Facebook Inc., the world’s most popular social-networking service, was accused by users of the site in a class-action lawsuit of secretly tracking their Web activity after they log off.
The company assures users that “cookie” files installed on their computers to identify them and track their interactions with Facebook applications and websites while they are logged on are removed when they log off, according to a complaint in federal court in San Jose, California. Facebook admitted on Sept. 26 that the cookies track users’ Internet activity after they log off, according to yesterday’s complaint.
“This admission came only after an Australian technology blogger exposed Facebook’s practice of monitoring members who have logged out, although he brought the problems to the defendant’s attention a year ago,” according to the complaint.
On Sept. 29, 10 public-interest groups asked the U.S. Federal Trade Commission to investigate Palo Alto, California- based Facebook’s tracking of Internet users after they log off. The Electronic Privacy Information Center and nine other groups urged the FTC to examine whether Facebook’s new Ticker and Timeline features increase privacy risks for users by combining biographical information in an easily accessible format.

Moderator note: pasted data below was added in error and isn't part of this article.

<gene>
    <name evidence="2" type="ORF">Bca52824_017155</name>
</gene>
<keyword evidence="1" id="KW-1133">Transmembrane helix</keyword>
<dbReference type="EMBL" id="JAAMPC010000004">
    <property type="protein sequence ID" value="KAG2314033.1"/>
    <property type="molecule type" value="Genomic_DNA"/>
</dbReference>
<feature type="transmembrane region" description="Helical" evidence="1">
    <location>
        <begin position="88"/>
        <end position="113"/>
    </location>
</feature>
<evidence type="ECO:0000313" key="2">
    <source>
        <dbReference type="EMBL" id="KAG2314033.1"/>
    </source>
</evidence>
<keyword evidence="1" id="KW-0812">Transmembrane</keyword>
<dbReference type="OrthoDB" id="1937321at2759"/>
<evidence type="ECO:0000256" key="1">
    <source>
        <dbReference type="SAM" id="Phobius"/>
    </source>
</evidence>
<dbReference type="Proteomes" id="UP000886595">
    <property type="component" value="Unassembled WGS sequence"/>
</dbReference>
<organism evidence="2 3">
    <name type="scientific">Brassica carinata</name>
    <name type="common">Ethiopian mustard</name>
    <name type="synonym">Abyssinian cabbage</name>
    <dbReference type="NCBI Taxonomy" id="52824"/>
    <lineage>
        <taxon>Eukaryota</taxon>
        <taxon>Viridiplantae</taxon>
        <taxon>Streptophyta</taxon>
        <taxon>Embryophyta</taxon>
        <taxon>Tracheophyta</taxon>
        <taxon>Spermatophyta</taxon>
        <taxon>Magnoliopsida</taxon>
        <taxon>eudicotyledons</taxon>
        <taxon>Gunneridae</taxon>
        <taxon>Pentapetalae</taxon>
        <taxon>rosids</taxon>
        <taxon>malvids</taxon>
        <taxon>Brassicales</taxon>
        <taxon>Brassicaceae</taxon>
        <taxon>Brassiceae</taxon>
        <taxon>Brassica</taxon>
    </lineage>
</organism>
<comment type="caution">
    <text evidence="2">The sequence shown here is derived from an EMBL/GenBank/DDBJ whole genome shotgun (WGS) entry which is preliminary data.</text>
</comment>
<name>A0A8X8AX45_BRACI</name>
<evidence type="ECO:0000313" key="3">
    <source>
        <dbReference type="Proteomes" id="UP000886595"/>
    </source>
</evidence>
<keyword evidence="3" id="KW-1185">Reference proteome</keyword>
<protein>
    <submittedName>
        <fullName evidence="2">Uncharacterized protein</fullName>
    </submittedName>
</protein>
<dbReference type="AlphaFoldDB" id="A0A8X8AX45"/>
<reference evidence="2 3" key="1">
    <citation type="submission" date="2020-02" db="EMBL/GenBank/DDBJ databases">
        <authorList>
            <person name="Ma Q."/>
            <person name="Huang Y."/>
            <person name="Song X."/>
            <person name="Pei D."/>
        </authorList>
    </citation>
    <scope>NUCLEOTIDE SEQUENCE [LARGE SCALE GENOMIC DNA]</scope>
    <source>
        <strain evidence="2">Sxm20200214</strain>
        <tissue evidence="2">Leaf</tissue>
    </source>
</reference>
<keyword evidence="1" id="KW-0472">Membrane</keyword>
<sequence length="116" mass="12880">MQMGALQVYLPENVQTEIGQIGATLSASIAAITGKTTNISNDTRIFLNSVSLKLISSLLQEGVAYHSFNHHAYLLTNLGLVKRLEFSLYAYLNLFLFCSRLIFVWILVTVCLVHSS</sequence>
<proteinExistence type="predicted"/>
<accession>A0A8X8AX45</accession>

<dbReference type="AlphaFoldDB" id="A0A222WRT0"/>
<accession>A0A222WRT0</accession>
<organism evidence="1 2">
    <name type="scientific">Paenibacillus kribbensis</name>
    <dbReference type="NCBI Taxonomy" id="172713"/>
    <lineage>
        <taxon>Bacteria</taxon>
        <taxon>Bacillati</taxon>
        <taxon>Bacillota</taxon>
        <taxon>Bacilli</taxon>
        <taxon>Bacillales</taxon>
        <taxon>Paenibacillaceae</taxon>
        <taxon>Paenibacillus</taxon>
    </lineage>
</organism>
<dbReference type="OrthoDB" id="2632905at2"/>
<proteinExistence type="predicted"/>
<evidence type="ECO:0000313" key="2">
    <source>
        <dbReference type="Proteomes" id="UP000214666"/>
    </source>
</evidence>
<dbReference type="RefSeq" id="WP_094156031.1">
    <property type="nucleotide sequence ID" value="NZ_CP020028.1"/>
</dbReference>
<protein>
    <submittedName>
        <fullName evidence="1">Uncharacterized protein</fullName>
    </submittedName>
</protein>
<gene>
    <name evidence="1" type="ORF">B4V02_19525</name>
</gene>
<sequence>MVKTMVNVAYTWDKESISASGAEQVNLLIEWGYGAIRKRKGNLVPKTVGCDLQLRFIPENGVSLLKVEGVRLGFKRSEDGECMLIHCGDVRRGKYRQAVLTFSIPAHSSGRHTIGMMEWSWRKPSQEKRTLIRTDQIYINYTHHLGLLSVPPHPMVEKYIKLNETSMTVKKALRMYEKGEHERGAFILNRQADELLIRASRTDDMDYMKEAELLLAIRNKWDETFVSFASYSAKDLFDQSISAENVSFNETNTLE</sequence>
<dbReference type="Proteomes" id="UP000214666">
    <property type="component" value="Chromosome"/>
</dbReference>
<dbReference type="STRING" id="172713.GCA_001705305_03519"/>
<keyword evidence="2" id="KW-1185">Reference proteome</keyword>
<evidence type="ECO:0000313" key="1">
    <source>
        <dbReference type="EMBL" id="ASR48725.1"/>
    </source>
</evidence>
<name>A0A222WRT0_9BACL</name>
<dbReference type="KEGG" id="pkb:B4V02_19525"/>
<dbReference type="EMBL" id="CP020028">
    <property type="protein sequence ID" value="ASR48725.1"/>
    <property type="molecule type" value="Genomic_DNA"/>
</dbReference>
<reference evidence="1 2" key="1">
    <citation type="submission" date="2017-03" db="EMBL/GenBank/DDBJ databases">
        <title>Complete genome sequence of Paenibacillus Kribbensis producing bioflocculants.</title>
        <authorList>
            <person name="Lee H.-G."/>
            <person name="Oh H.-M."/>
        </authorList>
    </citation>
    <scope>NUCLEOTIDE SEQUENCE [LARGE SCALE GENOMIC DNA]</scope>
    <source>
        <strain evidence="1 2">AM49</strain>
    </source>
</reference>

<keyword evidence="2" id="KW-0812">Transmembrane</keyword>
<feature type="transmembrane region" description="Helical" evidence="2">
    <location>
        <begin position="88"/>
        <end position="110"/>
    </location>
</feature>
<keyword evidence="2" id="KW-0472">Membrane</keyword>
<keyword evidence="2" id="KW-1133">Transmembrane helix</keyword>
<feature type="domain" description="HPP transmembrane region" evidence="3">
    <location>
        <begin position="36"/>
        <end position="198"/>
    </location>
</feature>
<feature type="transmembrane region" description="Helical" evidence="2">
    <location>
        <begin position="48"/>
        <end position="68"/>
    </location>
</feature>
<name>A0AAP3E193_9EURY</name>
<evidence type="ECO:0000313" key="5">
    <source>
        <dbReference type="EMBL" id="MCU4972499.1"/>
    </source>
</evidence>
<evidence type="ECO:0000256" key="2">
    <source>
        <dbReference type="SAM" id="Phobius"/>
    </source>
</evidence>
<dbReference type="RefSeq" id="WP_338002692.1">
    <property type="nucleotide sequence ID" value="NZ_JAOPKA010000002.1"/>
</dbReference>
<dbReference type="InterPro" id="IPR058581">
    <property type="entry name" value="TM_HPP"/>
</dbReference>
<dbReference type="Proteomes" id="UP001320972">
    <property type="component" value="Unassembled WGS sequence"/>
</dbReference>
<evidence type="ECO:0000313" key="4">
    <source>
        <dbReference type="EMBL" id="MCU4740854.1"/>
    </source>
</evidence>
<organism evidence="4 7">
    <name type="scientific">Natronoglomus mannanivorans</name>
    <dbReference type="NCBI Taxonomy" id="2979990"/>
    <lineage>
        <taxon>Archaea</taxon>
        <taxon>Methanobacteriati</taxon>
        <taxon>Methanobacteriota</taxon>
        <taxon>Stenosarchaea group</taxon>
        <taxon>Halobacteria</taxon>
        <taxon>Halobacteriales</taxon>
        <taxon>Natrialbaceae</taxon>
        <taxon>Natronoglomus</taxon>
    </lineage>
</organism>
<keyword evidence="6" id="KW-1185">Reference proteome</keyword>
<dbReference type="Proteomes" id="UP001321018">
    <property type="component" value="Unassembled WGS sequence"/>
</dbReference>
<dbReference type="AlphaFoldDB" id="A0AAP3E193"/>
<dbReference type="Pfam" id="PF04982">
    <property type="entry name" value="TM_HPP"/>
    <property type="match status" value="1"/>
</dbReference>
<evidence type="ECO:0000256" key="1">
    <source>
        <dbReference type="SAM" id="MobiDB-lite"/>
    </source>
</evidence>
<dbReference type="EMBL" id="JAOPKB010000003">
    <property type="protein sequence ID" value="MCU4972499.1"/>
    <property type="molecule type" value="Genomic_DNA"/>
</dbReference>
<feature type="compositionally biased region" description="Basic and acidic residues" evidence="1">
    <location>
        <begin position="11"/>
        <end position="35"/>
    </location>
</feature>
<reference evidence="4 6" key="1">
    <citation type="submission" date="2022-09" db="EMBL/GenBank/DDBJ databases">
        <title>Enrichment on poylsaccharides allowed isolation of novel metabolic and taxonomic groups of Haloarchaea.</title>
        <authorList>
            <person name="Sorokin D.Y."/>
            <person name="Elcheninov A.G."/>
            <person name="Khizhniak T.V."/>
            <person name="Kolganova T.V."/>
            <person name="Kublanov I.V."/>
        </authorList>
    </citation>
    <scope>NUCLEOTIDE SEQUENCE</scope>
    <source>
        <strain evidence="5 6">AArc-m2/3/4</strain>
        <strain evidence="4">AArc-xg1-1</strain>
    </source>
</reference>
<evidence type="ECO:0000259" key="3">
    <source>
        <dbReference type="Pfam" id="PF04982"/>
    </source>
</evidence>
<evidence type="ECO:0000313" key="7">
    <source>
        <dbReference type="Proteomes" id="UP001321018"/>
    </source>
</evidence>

The lawsuit filed by Perrin Aikens Davis of Illinois seeks class, or group, status on behalf of other Facebook users living in the U.S. Davis seeks unspecified damages and a court order blocking the tracking based on alleged violations of federal laws, including restrictions on wiretapping, as well as computer fraud and abuse statutes.
“We believe this complaint is without merit and we will fight it vigorously,” Andrew Noyes, a spokesman Facebook, said in an e-mailed statement.
David Straite, a lawyer for Davis, said “our goal is to seek redress for the wrongs they have committed and to ensure it doesn’t happen again.”
The case is Davis v. Facebook, 11-4834, U.S. District Court, Northern District of California (San Jose).
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